Government contributing to development of nuclear reactor

State pays €1.6m a year for membership of international nuclear energy groups

Sellafield nuclear plant in Seascale, England. Internal Department of Environment files show Ireland’s contributions to the International Thermonuclear Experimental Reactor are legally binding and follow an EU decision of several years ago.

Sellafield nuclear plant in Seascale, England. Internal Department of Environment files show Ireland’s contributions to the International Thermonuclear Experimental Reactor are legally binding and follow an EU decision of several years ago.

Mon, Jan 6, 2014, 01:01


Despite its staunch anti-nuclear stance, the Government is paying €1.6 million a year for membership of international nuclear energy groups and the development of an experimental reactor.

Ireland is a member of the UN’s International Atomic Energy Association and the OECD’s Nuclear Energy Agency, which require annual membership fees. But perhaps most jarring are its financial contributions to an EU project to develop a nuclear fusion reactor in France.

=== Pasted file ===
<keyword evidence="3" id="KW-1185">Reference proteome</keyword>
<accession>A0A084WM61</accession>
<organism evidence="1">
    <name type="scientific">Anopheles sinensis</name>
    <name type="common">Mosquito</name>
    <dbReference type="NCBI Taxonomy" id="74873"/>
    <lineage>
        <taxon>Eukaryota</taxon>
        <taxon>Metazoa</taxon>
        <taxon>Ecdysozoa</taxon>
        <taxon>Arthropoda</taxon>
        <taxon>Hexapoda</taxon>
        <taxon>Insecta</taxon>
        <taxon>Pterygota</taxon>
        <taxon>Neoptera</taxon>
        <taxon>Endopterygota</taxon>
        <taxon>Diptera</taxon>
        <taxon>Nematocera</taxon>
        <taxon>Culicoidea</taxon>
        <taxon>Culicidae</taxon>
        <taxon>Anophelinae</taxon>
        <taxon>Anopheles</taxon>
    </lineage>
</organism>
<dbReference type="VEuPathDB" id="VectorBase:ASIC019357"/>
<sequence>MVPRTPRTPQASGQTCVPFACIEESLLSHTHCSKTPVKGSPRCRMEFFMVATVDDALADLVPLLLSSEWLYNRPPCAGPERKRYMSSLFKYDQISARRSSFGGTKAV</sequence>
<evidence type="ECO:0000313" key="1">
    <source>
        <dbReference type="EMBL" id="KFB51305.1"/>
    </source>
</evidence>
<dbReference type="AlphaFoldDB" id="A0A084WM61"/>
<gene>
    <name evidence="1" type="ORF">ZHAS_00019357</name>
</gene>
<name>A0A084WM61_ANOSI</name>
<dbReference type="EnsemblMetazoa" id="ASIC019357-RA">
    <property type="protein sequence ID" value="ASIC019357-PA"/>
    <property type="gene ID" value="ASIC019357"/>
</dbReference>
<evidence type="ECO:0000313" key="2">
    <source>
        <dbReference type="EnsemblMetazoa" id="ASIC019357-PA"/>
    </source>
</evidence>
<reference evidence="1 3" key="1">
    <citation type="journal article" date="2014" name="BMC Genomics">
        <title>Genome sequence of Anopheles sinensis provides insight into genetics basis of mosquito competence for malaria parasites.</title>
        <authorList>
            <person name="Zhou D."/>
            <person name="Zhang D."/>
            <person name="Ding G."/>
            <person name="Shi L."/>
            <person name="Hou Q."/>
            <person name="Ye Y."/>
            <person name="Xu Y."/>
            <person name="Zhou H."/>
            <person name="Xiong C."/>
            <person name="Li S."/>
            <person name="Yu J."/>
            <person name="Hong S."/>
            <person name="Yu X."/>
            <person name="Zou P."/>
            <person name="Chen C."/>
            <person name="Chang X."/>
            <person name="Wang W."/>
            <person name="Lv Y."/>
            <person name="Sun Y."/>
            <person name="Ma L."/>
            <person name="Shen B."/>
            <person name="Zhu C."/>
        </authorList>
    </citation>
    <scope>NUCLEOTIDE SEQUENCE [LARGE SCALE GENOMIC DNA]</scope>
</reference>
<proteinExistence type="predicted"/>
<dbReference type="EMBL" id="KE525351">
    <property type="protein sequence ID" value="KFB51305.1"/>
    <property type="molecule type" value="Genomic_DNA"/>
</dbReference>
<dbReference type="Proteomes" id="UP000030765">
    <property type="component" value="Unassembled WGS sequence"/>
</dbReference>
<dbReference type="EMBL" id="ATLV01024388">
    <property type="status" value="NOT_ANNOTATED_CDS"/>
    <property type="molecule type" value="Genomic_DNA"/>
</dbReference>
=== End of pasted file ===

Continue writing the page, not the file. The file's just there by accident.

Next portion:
Successive governments have criticised the development of the Sellafield nuclear reprocessing plant in the UK.

Internal Department of Environment files show Ireland’s contributions to the International Thermonuclear Experimental Reactor are legally binding and follow an EU decision of several years ago. The reactor is the world’s largest bid to harness the power of nuclear fusion and offers the dream of almost limitless energy, with relatively little radioactive waste.

Other documents show Ireland’s financial subscriptions to international nuclear energy organisations arise from its membership of the UN and the OECD.

Policymakers have justified the payments on the basis that they allow Ireland to try to push for improvements to nuclear safety.

“The International Atomic Energy Association is the main international source for information on nuclear accidents, radioactive releases, radioactivity dispersion patterns and emergency response measures,” a department briefing note said.

Membership of both organisations costs the State just over €1.5 million annually.

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